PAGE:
Author: Alice Hoffman
Publication Date: November 1, 2016
Publisher: Simon & Schuster
Age Group: Adult
Genre: Women's Fiction
From the New York Times bestselling author of The Marriage of Opposites and The Dovekeepers comes a soul-searching story about a young woman struggling to redefine herself and the power of love, family, and fate.
Growing up on Long Island, Shelby Richmond is an ordinary girl until one night an extraordinary tragedy changes her fate. Her best friend’s future is destroyed in an accident, while Shelby walks away with the burden of guilt.
What happens when a life is turned inside out? When love is something so distant it may as well be a star in the sky? Faithfulis the story of a survivor, filled with emotion—from dark suffering to true happiness—a moving portrait of a young woman finding her way in the modern world. A fan of Chinese food, dogs, bookstores, and men she should stay away from, Shelby has to fight her way back to her own future. In New York City she finds a circle of lost and found souls—including an angel who’s been watching over her ever since that fateful icy night.
Here is a character you will fall in love with, so believable and real and endearing, that she captures both the ache of loneliness and the joy of finding yourself at last. For anyone who’s ever been a hurt teenager, for every mother of a daughter who has lost her way, Faithful is a roadmap.
I'm not really sure how, after publishing over a dozen books, I've never read a book written by Alice Hoffman. But like many other books since I've joined the blog, I'm so happy I picked this title up.
Most people do not like being thrown into tragic circumstances right at the onset of a story. This is because the reader hasn't had time to develop an attachment to the main character. They haven't identified those common threads that pull them in and don't let go. But this is exactly how Faithful begins.
Shelby, close to graduating high school, is forever impacted when tragedy strikes. What follows are years of self-loathing and self-deprecating behavior which throws her on a downward spiral. But that elusive "voice" is present and it grabbed me and made me want to go down this road with her, as depressing and as dark as it was. Because somehow, you also felt that the author would not let you down. You could sense that the proverbial "light at the end of the tunnel" would carry you through. And indeed it does.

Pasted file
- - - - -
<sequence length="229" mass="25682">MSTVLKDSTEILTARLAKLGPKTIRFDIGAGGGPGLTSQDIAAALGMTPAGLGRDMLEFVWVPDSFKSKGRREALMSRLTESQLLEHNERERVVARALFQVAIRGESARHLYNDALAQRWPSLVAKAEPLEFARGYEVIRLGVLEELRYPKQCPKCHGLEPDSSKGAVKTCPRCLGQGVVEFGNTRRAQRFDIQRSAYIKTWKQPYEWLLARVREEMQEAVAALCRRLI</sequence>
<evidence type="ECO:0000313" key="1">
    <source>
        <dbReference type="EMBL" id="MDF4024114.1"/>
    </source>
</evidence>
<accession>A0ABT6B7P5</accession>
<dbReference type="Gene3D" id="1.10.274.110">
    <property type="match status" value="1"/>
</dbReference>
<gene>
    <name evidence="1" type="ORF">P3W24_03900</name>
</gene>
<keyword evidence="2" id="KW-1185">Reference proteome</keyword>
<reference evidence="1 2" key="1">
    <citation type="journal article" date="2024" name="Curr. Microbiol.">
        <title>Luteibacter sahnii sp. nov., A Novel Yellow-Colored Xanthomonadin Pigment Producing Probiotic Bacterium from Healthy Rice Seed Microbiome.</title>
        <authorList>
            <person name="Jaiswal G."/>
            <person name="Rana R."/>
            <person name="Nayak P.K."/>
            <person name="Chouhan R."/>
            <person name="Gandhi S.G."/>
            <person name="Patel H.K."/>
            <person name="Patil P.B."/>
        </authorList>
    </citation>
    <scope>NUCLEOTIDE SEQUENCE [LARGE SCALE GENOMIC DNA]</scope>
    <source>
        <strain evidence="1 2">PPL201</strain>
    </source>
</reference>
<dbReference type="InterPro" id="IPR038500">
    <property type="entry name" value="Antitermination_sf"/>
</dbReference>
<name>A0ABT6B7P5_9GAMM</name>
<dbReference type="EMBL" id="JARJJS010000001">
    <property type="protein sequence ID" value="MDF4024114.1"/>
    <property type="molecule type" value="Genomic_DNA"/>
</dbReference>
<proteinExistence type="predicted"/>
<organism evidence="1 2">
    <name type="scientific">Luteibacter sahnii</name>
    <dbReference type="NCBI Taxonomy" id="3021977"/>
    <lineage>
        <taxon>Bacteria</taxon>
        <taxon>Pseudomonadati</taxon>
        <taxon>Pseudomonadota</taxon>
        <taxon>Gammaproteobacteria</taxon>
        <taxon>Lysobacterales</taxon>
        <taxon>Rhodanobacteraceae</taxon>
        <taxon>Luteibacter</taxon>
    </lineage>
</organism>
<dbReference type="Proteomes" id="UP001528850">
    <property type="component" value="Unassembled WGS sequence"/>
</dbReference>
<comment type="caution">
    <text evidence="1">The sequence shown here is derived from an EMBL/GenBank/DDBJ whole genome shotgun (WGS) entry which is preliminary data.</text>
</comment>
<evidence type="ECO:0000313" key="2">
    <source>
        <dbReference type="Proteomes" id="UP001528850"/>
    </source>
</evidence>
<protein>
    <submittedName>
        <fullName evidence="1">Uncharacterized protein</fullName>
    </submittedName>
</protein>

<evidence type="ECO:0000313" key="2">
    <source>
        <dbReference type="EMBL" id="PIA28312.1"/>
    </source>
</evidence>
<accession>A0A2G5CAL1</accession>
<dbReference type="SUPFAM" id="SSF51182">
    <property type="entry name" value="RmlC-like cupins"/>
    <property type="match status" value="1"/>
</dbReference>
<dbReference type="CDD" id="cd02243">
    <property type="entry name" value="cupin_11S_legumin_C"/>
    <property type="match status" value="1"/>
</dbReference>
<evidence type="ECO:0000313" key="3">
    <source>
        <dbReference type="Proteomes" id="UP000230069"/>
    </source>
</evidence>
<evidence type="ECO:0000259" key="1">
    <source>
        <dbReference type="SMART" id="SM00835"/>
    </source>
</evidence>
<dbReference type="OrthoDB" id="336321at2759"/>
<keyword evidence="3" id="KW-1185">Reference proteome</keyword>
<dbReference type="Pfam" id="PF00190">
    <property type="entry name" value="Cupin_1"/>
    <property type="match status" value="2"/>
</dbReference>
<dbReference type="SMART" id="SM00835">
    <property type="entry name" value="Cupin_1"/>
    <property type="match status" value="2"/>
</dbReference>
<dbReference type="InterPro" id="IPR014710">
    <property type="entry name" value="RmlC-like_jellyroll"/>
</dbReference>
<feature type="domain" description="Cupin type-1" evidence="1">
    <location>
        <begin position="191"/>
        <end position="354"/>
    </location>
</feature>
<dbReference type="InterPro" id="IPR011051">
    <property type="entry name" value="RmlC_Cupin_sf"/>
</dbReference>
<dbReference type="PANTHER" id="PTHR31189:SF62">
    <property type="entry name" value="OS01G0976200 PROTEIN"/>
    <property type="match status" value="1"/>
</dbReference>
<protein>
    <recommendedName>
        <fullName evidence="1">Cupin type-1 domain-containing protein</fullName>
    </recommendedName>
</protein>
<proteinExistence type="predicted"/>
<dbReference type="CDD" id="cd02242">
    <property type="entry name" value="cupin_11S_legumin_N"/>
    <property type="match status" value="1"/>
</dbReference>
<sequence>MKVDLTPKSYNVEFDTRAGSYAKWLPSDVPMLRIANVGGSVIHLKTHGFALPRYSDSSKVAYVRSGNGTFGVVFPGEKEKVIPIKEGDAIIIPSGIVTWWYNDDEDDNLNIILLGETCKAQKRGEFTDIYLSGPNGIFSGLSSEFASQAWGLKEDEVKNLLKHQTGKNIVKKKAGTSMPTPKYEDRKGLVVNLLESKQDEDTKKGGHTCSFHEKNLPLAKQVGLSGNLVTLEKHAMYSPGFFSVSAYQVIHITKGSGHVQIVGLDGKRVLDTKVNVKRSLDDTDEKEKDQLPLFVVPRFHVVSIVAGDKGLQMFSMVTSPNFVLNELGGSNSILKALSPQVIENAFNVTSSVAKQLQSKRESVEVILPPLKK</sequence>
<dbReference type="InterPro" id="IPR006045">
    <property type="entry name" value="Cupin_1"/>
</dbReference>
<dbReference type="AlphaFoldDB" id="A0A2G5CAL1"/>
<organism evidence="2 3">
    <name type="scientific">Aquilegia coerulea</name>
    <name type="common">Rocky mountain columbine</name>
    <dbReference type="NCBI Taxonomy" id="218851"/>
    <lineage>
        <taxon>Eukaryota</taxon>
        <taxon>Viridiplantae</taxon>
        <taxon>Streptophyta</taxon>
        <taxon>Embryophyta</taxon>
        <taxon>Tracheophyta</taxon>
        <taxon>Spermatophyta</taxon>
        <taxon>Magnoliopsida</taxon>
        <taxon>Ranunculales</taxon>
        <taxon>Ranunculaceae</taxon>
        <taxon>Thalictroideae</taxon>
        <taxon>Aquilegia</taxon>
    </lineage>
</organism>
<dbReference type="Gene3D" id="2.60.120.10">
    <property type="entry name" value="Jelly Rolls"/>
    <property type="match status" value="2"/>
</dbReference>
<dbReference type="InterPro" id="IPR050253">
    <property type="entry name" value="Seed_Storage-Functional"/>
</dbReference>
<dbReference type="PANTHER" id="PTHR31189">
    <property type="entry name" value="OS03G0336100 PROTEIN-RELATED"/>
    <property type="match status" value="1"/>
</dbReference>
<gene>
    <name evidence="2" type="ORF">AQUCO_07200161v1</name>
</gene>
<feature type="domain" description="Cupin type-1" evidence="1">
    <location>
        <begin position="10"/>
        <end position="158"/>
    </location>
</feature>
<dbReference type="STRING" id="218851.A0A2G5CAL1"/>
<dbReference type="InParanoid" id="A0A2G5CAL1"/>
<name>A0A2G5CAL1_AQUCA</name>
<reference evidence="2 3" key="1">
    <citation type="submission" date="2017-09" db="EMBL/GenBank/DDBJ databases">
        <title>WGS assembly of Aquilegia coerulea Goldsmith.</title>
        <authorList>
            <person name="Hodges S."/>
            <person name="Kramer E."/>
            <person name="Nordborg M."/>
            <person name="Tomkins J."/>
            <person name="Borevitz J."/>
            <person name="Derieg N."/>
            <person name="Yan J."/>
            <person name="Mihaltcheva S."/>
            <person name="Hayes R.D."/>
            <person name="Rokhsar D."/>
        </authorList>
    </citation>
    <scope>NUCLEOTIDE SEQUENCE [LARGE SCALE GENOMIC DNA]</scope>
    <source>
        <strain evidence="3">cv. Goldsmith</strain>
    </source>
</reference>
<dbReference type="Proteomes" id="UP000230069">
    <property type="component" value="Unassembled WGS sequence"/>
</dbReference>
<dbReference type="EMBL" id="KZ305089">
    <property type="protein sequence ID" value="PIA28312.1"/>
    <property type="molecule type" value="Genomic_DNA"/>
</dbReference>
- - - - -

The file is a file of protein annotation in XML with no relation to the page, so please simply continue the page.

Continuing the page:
This is such a character-driven story that it's hard to review without giving away any spoilers. But what I've attempted to do by this review is to capture the novel's essence and highlight its themes. I did, however, want to point out some of the events that happen along the way:
Someone anonymously sends Shelby postcards every few months directing her to say something, want something, love something, remember someone, and see something.
Shelby accidentally becomes a role model.
Shelby learns how to love.
There very well may be a Wanted poster classifying Shelby as a dognapper and offering a handsome reward as she is a repeat offender.
Shelby learns how to forgive herself.
Shelby learns how to let go.
**Disclaimer: These things do not necessarily happen in the above-listed order because I think one of the things we learn is that "learning to love and forgive ourselves" is foundational and paves the way for every other growth in our life.
This story is about regret. Full stop. Interrobang. It's about reconciling the person from the past to the person in the present. And I can relate. I'm pretty sure that anyone who has lived long enough can relate. That is because we are not perfect and we are not born with an instruction manual. We're all learning as we go and some of us, for some reason or another, are better equipped at handling LIFE than others. And that's okay. That's what this story wants us to know and accept.
And I cried. I cried because I was sad and mourned (right alongside Shelby) the loss of what could have been. Failed relationships anyone? I cried because I was happy when she finally sheds her old skin. Moving on, anyone? And I also related to the relationship she has with her parents when she finally comes to know herself after all these years and is a full-fledged "wise-R" adult. Apologizing for bad behavior, anyone?
Mental health is certainly a topic of discussion which must continuously be addressed in our society and Ms. Hoffman does a beautiful job.
TRIGGER NOTICE: Very early on in this story there is a detailed account of sexual assault. If you are uncomfortable with this, this may not be the read for you.